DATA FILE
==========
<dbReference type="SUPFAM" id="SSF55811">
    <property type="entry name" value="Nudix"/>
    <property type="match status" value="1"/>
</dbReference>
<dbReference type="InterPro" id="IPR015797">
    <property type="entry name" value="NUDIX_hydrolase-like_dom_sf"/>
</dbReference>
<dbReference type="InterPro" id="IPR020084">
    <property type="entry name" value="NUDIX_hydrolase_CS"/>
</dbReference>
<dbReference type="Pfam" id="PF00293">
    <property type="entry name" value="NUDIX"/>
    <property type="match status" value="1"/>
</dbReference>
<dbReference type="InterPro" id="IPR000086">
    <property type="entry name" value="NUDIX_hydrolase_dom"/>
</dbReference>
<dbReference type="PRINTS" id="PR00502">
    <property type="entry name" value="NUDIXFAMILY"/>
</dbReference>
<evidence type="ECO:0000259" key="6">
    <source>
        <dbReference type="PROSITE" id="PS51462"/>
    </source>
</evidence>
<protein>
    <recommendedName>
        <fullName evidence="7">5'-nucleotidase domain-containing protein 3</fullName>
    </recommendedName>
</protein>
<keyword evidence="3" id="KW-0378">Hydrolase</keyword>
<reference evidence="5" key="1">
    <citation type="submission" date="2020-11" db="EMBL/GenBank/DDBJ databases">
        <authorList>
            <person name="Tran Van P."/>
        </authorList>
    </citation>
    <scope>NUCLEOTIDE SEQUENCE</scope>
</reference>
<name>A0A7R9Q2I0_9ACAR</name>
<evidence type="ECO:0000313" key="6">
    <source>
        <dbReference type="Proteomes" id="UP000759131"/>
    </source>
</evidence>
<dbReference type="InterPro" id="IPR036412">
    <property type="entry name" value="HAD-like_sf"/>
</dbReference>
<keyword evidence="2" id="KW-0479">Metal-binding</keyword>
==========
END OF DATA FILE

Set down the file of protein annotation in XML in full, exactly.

<dbReference type="SUPFAM" id="SSF55811">
    <property type="entry name" value="Nudix"/>
    <property type="match status" value="1"/>
</dbReference>
<dbReference type="InterPro" id="IPR015797">
    <property type="entry name" value="NUDIX_hydrolase-like_dom_sf"/>
</dbReference>
<dbReference type="InterPro" id="IPR020084">
    <property type="entry name" value="NUDIX_hydrolase_CS"/>
</dbReference>
<dbReference type="Pfam" id="PF00293">
    <property type="entry name" value="NUDIX"/>
    <property type="match status" value="1"/>
</dbReference>
<dbReference type="InterPro" id="IPR000086">
    <property type="entry name" value="NUDIX_hydrolase_dom"/>
</dbReference>
<dbReference type="PRINTS" id="PR00502">
    <property type="entry name" value="NUDIXFAMILY"/>
</dbReference>
<evidence type="ECO:0000259" key="6">
    <source>
        <dbReference type="PROSITE" id="PS51462"/>
    </source>
</evidence>
<protein>
    <recommendedName>
        <fullName evidence="7">5'-nucleotidase domain-containing protein 3</fullName>
    </recommendedName>
</protein>
<keyword evidence="3" id="KW-0378">Hydrolase</keyword>
<reference evidence="5" key="1">
    <citation type="submission" date="2020-11" db="EMBL/GenBank/DDBJ databases">
        <authorList>
            <person name="Tran Van P."/>
        </authorList>
    </citation>
    <scope>NUCLEOTIDE SEQUENCE</scope>
</reference>
<name>A0A7R9Q2I0_9ACAR</name>
<evidence type="ECO:0000313" key="6">
    <source>
        <dbReference type="Proteomes" id="UP000759131"/>
    </source>
</evidence>
<dbReference type="InterPro" id="IPR036412">
    <property type="entry name" value="HAD-like_sf"/>
</dbReference>
<keyword evidence="2" id="KW-0479">Metal-binding</keyword>